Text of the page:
Tech20HG’s Pilot Meeting Navigates Treasury to the Future by Looking Forward
The pilot meeting of the Tech20 High-Growth Treasurers’ Peer Group sponsored by Bank of the West/BNP Paribas and hosted by ServiceNow included asking what first drew participants into treasury. Many started in accounting and almost all of them said they liked that treasury is forward looking and supports driving business growth. That treasury also tends to touch most aspects of the business in helping to drive it forward also has appeal.
This forward looking-theme carried through to all the other pilot meeting sessions. Here are some of the meeting’s key takeaways:
- Cash awareness a matter of culture, so start building it. One challenge for growth company tech treasurers is their firms are used to generating so much cash that they tend to ignore the need to forecast and use it efficiently. So treasurers at such firms must do even more to build a culture of cash awareness to gain better visibility and cash forecasting accuracy for when it becomes more mission critical in the future. One treasurer created stickers and buttons to hand out to everyone in the company to get them thinking more about free cash flow.
- Step back to assess new bank relationships. As growth companies outgrow their incumbent banks they need to build a new bank group. This is not a decision they should make quickly. The consensus of the group was that they should step back and do their homework, figure out who are these banks, what are their capabilities, what coverage and commitments do they get and what kind of person will cover them, and do they know what they are doing. Also important is how the credit underwriting is done.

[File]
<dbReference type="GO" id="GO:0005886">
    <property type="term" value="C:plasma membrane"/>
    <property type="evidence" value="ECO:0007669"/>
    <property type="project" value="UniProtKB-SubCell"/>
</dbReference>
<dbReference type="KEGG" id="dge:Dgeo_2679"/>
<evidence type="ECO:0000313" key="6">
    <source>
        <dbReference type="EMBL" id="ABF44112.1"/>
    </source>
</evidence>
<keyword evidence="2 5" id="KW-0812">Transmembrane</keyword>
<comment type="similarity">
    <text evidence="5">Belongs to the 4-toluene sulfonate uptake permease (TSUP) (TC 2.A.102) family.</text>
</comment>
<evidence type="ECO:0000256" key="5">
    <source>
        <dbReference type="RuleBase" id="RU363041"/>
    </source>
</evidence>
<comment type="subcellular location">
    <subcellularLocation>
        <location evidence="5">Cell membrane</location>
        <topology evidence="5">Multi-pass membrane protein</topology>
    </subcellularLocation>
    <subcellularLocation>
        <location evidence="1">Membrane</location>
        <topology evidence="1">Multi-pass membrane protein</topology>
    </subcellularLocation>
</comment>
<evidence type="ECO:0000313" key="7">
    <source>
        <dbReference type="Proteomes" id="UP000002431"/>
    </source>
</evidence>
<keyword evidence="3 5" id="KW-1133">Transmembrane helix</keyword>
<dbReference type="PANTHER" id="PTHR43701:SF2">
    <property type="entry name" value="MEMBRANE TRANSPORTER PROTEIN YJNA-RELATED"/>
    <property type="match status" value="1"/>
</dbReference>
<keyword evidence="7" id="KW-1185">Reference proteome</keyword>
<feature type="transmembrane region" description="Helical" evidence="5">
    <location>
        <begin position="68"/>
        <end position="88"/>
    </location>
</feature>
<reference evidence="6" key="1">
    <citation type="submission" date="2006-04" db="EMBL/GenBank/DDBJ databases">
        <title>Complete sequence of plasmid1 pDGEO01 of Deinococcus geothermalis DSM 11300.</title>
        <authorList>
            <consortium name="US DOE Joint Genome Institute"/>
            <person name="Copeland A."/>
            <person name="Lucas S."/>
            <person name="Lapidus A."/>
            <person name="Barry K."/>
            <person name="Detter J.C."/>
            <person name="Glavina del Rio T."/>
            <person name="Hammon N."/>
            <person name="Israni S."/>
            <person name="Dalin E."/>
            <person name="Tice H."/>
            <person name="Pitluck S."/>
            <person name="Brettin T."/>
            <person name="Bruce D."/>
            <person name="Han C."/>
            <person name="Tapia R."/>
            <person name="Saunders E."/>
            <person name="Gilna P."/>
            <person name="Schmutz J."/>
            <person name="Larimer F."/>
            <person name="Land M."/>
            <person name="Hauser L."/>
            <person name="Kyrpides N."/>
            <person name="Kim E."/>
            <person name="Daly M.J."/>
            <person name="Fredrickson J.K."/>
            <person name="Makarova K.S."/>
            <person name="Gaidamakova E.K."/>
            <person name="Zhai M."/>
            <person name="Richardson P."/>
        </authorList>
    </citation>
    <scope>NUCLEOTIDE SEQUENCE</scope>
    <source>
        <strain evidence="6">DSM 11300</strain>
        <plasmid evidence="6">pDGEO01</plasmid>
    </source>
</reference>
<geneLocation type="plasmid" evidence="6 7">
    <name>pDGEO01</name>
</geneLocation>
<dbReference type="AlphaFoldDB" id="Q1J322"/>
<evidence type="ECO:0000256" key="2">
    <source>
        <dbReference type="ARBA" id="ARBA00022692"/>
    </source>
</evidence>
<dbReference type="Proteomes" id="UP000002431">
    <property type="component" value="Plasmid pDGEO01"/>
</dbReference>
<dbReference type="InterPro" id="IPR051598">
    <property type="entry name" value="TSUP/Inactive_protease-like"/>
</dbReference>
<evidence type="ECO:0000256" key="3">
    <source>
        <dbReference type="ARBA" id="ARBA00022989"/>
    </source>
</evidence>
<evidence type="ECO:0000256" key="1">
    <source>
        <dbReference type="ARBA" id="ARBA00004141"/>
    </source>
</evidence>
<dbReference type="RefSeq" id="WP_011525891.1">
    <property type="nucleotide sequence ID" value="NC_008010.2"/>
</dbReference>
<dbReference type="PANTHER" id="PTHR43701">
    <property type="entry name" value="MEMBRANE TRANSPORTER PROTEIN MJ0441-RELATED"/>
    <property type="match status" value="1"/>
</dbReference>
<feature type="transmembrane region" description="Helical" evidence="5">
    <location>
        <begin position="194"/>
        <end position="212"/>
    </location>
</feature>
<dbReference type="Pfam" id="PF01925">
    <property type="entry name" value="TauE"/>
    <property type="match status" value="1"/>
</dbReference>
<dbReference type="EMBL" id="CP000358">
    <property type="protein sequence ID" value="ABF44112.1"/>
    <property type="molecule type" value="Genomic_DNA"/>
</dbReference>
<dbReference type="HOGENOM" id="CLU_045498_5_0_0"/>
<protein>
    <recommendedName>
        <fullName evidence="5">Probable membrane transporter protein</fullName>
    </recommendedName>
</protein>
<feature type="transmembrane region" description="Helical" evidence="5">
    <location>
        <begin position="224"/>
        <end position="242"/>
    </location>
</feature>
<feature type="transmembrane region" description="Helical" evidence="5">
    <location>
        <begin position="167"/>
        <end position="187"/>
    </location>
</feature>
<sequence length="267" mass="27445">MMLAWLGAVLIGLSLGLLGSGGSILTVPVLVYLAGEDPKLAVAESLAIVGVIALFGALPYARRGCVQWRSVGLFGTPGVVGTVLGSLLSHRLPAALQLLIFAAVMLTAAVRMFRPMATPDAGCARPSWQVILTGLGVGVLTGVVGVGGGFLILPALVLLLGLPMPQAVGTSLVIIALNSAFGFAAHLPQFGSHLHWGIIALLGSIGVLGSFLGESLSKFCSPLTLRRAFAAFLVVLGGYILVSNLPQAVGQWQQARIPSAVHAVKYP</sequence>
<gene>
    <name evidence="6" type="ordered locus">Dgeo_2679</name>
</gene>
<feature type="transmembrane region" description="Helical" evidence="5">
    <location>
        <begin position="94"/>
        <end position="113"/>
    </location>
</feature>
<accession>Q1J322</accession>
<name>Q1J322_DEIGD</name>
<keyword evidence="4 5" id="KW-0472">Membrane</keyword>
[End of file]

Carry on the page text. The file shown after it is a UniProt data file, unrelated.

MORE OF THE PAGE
- Find out what matters to the C-suite. One treasurer told the group he had been trained to understand what matters to his bosses and then figure out how to align his own treasury objectives to what they care about. If your boss cares about ROIC, then treasury’s mission can be about that. To find out what matters to your boss, sometimes you just have to get lucky. When he started his latest treasurer role, it was at a company with a several-decade history but no real treasury activity to guide him on what the C-suite valued from its finance function, so he had undertaken a study of what it had done and what it had not, including share repurchase, which the firm had not done. One day, the CEO came in and said the stock was priced too low and he wanted to buy some back. It turned out share repurchase was something he cared about. “It is often better to be lucky than smart,” the treasurer noted.